MEMORANDUM OPINION AND ORDER
MARVIN E. ASPEN, UNITED STATES DISTRICT JUDGE
Defendants University of Chicago and Peter H. Morse (collectively, "UC Hospitals")
have moved for summary judgment on Jerry Montgomery's amended complaint. Montgomery's action, filed under 42 U.S.C. 1983 (1988), alleges medical malpractice by UC Hospitals in its performance of surgery on his eye in 1985. UC Hospitals contends that Montgomery's suit is time-barred under the applicable statute of limitations and repose. For the reasons set forth below, we agree, and grant the motion for summary judgment.
I. Summary Judgment Standard
Under the Federal Rules of Civil Procedure, summary judgment is appropriate if "there is no genuine issue as to any material fact and . . . the moving party is entitled to a judgment as a matter of law." Fed. R. Civ. P. 56(c). This standard places the initial burden on the moving party to identify "those portions of 'the pleadings, depositions, answers to interrogatories, and admissions on file, together with the affidavits, if any' which it believes demonstrate the absence of a genuine issue of material fact." Celotex Corp. v. Catrett, 477 U.S. 317, 323, 106 S. Ct. 2548, 2553, 91 L. Ed. 2d 265 (1986) (quoting Rule 56(c)). Once the moving party has done this, the non-moving party "must set forth specific facts showing that there is a genuine issue for trial." Fed. R. Civ. P. 56(e).
The point at which a plaintiff knew or should have known of his injury and its wrongful cause, see infra, is generally a question of fact for the trier of fact. Neaterour v. Holt, 188 Ill. App. 3d 741, 746, 544 N.E.2d 846, 850 (4th Dist. 1989), appeal denied, 129 Ill. 2d 565, 550 N.E.2d 558 (1990). Where the facts are undisputed, however, and only one conclusion can be drawn from them, the point at which a plaintiff knew or should have known of his injury and its wrongful cause becomes a question of law suitable for summary judgment resolution. Id.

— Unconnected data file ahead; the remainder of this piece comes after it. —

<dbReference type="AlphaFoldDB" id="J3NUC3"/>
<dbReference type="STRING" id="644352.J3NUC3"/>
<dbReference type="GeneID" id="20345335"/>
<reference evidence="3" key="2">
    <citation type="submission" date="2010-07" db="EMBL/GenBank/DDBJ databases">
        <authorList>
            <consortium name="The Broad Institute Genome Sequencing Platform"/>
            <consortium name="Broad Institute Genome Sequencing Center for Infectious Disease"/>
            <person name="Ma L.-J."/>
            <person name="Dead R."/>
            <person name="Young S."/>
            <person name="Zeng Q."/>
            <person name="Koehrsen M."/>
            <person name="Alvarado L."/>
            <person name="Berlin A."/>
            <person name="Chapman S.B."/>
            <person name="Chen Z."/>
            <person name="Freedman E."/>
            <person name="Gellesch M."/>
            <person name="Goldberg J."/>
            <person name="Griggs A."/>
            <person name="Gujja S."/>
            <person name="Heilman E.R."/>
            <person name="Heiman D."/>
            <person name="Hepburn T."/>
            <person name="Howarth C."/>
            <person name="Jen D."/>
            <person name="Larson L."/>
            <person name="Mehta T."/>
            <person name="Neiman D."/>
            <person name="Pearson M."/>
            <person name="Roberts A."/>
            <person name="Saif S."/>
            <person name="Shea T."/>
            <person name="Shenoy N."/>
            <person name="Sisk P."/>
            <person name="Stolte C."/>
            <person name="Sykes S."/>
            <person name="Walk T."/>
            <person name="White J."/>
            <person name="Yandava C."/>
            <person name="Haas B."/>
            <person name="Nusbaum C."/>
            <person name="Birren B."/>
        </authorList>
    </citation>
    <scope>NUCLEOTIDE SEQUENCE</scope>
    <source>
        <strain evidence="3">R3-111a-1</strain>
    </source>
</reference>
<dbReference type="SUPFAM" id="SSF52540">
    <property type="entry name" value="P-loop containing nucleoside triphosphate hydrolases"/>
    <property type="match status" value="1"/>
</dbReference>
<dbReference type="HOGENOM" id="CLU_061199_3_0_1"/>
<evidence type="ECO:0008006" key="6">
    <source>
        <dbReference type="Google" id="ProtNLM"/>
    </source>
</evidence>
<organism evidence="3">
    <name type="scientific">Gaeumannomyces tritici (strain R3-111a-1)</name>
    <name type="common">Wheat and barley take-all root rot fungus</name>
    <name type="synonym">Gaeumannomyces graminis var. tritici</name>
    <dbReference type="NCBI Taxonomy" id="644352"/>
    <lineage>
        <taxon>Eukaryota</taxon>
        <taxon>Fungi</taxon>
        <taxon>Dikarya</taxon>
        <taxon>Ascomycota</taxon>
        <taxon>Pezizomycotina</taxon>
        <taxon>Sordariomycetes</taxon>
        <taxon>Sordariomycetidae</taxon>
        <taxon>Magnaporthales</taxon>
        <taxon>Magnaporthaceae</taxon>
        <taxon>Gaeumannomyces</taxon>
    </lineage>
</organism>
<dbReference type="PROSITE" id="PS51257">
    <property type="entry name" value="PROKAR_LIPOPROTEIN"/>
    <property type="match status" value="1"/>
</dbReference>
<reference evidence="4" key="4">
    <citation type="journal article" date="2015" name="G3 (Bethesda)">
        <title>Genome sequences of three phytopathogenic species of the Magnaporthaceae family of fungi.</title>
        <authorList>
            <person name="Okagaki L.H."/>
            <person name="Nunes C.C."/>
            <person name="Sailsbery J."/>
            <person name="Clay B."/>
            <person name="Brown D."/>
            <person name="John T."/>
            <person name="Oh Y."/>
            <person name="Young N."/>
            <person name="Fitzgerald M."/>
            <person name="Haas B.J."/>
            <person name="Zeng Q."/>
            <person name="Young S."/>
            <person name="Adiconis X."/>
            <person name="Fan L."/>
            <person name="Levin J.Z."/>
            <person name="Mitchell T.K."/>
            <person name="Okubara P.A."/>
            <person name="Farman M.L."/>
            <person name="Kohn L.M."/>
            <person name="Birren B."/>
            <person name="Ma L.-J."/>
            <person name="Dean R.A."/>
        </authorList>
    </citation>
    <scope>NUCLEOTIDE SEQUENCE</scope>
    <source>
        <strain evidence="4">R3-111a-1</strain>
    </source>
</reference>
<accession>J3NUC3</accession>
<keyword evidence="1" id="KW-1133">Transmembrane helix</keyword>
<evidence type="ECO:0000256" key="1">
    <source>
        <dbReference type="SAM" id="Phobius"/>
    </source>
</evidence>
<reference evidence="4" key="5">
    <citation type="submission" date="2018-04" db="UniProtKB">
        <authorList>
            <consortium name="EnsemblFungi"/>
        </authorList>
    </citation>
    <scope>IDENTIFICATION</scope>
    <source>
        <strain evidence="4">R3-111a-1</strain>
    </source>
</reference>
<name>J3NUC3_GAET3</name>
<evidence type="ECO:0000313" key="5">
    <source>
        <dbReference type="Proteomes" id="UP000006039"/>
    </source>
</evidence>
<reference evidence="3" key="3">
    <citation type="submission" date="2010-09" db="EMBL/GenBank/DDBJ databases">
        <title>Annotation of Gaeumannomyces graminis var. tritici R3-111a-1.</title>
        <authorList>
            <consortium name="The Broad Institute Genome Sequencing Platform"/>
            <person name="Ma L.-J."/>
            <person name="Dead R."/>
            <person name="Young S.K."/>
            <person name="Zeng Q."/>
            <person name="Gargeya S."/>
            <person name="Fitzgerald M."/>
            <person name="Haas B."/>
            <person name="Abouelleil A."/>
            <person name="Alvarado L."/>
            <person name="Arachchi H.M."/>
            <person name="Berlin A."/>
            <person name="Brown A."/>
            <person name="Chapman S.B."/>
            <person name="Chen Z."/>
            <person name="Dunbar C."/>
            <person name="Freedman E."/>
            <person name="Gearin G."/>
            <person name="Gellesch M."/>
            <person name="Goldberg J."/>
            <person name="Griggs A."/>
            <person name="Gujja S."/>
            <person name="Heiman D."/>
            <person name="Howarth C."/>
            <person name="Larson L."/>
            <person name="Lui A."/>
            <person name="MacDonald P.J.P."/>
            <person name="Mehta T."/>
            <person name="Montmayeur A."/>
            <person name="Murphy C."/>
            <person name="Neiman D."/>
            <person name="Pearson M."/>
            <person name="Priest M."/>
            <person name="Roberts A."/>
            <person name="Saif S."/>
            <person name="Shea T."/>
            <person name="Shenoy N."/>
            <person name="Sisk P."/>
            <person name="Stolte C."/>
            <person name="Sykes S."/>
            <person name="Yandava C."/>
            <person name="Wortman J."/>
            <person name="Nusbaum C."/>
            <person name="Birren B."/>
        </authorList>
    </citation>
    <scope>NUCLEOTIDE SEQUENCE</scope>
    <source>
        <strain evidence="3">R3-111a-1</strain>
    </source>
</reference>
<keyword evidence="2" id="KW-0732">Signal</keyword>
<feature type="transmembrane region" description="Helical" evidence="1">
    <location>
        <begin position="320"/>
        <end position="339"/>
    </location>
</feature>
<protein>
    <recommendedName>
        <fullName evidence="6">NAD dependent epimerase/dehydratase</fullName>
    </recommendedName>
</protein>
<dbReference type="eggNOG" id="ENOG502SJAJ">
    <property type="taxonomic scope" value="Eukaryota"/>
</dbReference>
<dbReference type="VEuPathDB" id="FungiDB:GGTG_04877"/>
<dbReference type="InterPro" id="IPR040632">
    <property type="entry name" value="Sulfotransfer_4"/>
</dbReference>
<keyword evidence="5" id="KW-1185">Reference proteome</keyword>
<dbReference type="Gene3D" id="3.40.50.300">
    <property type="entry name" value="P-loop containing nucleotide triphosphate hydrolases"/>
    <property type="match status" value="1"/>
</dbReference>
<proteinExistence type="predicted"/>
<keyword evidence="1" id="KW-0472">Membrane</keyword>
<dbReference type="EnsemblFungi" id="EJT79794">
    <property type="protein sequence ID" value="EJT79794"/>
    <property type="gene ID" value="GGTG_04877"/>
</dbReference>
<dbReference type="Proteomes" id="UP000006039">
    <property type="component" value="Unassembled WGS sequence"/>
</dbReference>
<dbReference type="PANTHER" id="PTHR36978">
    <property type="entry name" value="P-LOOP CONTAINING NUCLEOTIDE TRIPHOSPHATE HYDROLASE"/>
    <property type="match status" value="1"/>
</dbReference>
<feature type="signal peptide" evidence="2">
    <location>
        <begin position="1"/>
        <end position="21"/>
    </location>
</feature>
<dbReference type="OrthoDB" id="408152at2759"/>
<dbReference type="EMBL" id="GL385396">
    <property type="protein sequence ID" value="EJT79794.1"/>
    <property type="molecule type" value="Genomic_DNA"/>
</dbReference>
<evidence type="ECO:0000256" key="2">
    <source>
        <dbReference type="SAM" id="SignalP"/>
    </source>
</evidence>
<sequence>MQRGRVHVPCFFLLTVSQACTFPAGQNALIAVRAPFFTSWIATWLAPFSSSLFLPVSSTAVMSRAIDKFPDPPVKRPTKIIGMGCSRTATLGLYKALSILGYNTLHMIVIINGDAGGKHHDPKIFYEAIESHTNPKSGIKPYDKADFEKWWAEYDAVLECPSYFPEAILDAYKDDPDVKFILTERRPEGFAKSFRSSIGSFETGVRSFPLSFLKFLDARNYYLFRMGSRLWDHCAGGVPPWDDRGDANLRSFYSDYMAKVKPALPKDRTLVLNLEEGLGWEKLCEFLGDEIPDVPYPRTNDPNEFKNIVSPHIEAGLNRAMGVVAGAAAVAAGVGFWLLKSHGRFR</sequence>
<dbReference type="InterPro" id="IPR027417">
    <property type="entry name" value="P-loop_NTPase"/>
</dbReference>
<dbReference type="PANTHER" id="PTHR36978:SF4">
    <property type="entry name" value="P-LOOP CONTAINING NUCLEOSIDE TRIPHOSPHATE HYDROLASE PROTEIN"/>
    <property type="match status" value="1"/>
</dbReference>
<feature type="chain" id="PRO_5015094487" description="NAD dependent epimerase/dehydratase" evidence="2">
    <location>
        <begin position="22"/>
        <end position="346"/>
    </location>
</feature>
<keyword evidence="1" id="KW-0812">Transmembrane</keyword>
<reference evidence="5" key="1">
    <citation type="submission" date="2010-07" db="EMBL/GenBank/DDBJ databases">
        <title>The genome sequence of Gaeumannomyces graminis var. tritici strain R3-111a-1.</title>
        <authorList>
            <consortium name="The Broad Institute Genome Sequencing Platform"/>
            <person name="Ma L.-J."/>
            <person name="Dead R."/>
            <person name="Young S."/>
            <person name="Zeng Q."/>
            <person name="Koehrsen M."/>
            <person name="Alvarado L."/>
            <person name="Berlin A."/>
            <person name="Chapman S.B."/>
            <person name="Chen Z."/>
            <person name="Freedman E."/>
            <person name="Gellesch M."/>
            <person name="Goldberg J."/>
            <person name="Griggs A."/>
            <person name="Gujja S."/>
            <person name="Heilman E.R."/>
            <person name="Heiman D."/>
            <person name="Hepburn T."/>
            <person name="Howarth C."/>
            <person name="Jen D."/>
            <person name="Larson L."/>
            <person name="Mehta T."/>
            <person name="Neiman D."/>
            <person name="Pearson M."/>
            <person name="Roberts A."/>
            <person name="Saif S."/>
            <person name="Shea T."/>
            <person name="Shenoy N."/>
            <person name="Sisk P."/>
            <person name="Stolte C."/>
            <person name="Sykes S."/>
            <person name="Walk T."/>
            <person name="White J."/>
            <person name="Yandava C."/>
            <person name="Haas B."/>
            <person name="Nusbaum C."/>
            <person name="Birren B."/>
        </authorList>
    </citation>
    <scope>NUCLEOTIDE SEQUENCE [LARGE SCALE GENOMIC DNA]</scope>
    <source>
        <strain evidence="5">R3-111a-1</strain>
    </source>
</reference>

II. Factual Background
We take the factual background pertinent to the motion for summary judgment from the amended complaint and plaintiff's deposition. Montgomery's relevant medical history begins on or about September 18, 1984 when a gun discharged and a "foreign substance" (possibly a piece of metal) lodged in his eye. Amended Complaint at 8. Although he received emergency treatment at the Gary (Indiana) Methodist Hospital, the foreign substance remained in his right eye. Id. Unsatisfied with his treatment in Indiana, Montgomery visited the University of Chicago's ophthalmology department in late February, 1985. Id. There, doctors made arrangements to surgically remove the foreign body from Montgomery's eye. Id.
On or around March 13, 1985, doctors at the University of Chicago, including defendant Morse, operated on Montgomery's eye. Id. These doctors told Montgomery post-surgery that the foreign substance had been removed. Id. After his release from the University hospital, Montgomery had no further contact with UC Hospitals or others at the University hospital. Montgomery Deposition at 108.
Despite the doctors' assurances that the surgery had been successful in removing the metal fragment from his eye, Montgomery had his doubts almost immediately. Amended Complaint at 8 ("the defendants verbally reported that they had removed the [foreign body] (but the plaintiff could feel it)"). Asked at his deposition at what point he reached the conclusion that, despite what his doctors were telling him, he still had a foreign body in his eye, Montgomery answered:
right after surgery. I've always suspected, even after surgery, that I've always had the -- yes, I've always -- because the pain was there. If -- I never had no pain in my eyes prior to being injured, so I know the foreign body -- the associated pain was there in the same specific area.